Looking For Trouble
Undermining the Patriarchy Every Chance I Get. And I Get a Lot of Chances
In Which Our Heroine Argues that Land Use Law Is Both Sexy and Pagan
Anne asked me if I could post about some recent Supreme Court opinions and their impact on Pagans. I'll take as given that, unless you've been on a several-week long retreat into the woods, you know that the Supreme Court struck down one section of the Defense of Marriage Act (DOMA) and left standing (on standing grounds!) a California court ruling that Proposition 8 (which outlawed same sex marriage in California) was illegal. (Which, to deal with the too-many negatives therein, is to say that SCOTUS left intact a California court holding that essentially left same-sex marraige intact in California) And I'll take as given that you know that the Supreme Court also struck down important provisions of the Voting Rights Act. If you have been off in the woods (damn, I'm jealous), you can easily find blogs that discuss those opinions and their impact on Pagans.
What I'd like to do over the next few posts is to discuss some additional Supreme Court opinions that will impact Pagans. Today, let's talk about KOONTZ v. ST. JOHNS RIVER WATER.
I want to talk about this case because, inter alia [which is legal talk for "among other things"] , it demonstrates the importance of local politics, an area upon which, I'm going to argue over the next few months, Pagans ought to focus their magical (and other) efforts.
Why should Koontz matter to Pagans? Here's what the Supreme Court said about the land involved: "A wildlife survey found evidence of animals that often frequent developed areas: raccoons, rabbits, several species of bird, and a turtle. The record also indicates that the land may be a suitable habitat for opossums. "
Koontz is a Takings Case. That means that it's based upon the Fifth Amendment to our Constitution. This Amendment provides that, inter alia, private property shall not be taken for public use without just compensation. That means that, for example, if the government wants to take your home and yard in order to expand a local highway, the government can do that, but it has to pay you "just compensation." You can go to court if you think that the amount that the government offers you is too little to be "just compensation," and the court can rule on that, but the government can take your property.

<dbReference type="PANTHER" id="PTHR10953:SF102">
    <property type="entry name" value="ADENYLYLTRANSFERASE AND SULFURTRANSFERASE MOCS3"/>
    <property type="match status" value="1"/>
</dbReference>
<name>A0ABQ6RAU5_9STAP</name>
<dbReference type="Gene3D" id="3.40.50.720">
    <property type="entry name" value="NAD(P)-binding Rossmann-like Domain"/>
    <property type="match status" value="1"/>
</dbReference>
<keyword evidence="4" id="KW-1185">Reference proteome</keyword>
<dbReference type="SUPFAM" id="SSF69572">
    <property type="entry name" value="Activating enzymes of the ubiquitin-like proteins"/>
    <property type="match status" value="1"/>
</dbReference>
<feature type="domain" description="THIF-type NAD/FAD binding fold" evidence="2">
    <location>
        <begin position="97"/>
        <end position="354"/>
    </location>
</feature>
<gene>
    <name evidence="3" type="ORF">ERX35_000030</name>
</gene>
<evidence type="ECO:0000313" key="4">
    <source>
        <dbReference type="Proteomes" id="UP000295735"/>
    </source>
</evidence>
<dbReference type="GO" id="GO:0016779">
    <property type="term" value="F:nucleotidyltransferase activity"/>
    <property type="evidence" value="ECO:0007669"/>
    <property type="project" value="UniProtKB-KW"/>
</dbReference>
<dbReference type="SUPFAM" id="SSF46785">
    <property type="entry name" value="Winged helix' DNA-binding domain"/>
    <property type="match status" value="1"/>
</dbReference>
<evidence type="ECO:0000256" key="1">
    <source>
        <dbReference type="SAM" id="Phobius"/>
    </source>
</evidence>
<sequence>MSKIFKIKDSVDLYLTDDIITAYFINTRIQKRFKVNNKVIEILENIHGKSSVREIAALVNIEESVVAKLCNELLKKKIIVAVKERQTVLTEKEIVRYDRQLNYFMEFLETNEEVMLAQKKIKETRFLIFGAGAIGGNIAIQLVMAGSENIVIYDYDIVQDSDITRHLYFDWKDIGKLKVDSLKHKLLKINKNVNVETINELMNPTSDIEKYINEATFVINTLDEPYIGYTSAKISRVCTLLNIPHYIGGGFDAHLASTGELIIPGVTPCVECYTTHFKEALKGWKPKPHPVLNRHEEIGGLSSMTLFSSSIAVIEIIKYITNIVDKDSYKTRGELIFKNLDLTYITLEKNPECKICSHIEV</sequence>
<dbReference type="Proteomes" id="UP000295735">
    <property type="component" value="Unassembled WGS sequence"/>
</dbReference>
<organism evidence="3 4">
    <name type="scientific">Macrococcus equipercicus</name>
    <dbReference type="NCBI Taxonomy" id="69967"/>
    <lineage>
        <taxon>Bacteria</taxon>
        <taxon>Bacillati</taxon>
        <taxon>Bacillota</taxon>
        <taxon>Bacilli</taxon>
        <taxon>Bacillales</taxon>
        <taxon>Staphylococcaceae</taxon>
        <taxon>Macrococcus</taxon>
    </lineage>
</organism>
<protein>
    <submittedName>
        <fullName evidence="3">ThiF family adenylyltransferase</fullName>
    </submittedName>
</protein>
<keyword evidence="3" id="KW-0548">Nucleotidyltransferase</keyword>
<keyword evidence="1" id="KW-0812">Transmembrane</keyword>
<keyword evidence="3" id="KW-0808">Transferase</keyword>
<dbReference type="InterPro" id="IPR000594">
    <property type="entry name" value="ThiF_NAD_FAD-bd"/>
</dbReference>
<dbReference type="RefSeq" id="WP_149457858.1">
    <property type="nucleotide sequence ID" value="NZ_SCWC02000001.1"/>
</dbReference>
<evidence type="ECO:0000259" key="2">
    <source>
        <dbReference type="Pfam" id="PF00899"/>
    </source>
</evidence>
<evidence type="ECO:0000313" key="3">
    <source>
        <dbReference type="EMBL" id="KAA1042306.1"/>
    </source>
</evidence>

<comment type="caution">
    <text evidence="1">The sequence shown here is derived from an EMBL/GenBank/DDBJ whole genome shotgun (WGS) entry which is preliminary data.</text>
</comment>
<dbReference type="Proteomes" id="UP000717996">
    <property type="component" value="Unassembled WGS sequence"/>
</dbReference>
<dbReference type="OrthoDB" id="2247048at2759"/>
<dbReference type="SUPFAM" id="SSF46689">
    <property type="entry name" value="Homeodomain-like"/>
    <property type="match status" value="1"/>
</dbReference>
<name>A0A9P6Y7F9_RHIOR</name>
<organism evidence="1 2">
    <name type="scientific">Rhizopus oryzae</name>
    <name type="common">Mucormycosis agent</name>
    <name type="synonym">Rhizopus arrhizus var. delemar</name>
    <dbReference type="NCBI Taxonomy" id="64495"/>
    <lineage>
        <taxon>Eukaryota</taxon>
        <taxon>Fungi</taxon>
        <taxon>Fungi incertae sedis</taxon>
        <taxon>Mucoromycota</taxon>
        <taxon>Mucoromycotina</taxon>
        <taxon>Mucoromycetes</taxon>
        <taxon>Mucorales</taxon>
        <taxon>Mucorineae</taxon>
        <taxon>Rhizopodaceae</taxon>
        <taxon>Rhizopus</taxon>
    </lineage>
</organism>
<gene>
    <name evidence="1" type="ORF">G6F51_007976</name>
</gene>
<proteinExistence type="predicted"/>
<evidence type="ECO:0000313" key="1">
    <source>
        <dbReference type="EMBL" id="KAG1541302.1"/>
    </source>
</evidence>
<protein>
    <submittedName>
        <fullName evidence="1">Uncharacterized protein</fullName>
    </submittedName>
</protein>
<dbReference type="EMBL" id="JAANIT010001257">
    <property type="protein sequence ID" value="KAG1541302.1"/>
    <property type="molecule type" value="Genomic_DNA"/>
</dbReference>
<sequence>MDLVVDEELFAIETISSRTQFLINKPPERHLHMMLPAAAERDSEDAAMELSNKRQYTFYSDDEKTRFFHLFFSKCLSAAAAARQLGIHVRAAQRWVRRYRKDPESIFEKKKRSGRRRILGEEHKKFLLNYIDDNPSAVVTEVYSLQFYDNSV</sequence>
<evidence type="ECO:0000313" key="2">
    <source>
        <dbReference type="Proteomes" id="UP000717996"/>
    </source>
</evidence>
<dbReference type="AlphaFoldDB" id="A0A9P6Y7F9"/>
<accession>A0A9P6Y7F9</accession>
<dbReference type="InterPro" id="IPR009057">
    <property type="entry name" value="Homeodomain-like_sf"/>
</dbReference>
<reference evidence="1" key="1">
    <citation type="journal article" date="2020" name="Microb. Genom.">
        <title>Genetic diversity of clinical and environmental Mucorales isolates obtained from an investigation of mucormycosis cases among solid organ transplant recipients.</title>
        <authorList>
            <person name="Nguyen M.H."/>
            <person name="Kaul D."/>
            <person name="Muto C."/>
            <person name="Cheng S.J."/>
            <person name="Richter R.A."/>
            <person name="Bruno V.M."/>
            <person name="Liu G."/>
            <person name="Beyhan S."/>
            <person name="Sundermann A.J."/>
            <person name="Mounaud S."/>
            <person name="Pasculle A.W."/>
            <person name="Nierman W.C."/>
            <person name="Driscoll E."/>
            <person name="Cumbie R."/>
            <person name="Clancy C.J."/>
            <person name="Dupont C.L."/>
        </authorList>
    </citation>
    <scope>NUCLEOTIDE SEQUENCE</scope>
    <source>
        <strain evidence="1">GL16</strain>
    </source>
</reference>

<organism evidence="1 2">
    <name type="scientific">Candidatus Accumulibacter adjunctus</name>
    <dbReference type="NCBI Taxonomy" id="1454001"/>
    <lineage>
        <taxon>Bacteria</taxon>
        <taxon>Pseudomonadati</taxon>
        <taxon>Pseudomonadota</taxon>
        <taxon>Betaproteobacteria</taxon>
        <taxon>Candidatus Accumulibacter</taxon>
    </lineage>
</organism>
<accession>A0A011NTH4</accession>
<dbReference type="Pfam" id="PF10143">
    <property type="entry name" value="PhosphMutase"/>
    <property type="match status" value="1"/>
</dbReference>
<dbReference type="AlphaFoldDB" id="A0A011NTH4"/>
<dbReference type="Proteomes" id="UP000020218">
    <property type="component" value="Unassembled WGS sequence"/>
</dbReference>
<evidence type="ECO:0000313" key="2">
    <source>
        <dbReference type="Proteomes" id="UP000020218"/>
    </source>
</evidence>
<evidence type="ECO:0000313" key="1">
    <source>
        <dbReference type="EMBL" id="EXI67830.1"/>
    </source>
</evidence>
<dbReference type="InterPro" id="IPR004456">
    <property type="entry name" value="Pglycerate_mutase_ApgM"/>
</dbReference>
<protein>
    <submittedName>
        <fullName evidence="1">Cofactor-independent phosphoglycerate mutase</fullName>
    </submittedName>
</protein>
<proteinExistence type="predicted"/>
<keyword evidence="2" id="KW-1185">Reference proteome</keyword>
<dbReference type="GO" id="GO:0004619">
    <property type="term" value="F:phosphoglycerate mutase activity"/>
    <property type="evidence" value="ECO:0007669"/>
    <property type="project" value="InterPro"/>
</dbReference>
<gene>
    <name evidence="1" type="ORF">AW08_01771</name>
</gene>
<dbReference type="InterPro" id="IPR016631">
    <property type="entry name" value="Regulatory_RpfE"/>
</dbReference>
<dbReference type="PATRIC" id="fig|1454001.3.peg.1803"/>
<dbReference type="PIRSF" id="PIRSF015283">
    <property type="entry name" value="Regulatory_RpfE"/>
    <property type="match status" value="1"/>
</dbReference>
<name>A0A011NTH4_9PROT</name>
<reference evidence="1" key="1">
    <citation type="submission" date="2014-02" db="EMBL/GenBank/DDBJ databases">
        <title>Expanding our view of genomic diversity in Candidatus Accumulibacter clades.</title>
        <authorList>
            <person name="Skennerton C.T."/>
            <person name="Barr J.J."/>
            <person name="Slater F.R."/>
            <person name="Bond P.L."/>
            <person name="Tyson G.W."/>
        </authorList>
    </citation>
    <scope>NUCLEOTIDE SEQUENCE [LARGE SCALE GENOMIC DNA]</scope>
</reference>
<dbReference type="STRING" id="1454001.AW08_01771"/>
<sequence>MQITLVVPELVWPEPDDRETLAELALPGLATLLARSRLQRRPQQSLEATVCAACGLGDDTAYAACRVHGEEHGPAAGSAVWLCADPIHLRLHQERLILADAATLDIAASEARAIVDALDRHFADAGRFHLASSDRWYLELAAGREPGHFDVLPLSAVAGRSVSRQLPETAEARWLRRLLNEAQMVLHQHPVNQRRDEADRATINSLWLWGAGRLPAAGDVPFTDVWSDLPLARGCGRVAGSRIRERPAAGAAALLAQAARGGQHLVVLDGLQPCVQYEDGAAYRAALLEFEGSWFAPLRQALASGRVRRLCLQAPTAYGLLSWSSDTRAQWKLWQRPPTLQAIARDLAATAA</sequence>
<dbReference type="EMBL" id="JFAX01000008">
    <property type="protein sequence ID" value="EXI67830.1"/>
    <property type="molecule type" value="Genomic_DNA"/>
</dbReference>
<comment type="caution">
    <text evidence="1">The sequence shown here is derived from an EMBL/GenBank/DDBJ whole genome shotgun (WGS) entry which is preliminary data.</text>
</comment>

Fair enough, and for most of the Twentieth Century, Takings Cases were more or less confined to how much the government had to pay in order to pay "just compensation."
Fast forward to the end of the Twentieth Century. Too many people. Not enough planet. Everyone begins to realize that the impact of allowing you to build a bunch of condos on wetland HERE has an impact on wetland THERE. Turns out, those "bundles of sticks" that used to make up property rights begin to look a lot more like an interchangeable and interrelated bunch of conditions. Various local [Pagans! Pay attention!] districts, wetland areas, townships, counties, etc. begin to impose conditions whenever someone wants to further develop their property. The Supreme Court, with its newly-appointed hyper-conservative members, is called upon to say when enough is enough -- at what point do conditions imposed upon development of your property become a Fifth Amendment Taking?
As the Association for Corporate Counsel explained, in Koontz:
"Petitioner offered the District a conservation easement on the southern portion of the property. The District informed Petitioner that it would approve construction only if he agreed to one of two concessions: either reducing the size of his development to one acre and deeding a conservation easement to the District for the remaining 13.9 acres, or proceeding as planned with construction on 3.7 acres, but also agreeing to hire contractors to make improvements to District-owned lands several miles away."
The Supreme Court held that these conditions violated the Fifth Amendement. It confirmed that its prior holdings in Nollan v. California Coastal Comm’n1 and Dolan v. City of Tigard which held that a government entity may not condition the approval of a land use permit on the owner’s relinquishment of a portion of his property unless there is a "nexus" and "rough proportionality" between the government’s demand and the effects of the proposed land use, also apply (i) where the government denies the permit and (ii) even when the government gives the property owner the option of making a monetary payment in lieu of the relinquishment of property."
Why does this matter for Pagans? See above, re: raccoons, birds, turtles, rabbits, and oppossoms. In practical terms, it's a very important reason to get involved in your local land-use agencies and to make sure that their decisions make clear the nexus between whatever conditions are imposed and a rough proportionality or nexus between the conditions imposed upon additional land development and the damage done by the development.
Is land-use law as sexy as same-sex-marriage law? I'd argue yes, but I know that I'd be in the minority. But land-use law is completely susceptible to local magic and every bit as important to your landbase. What are you going to do?
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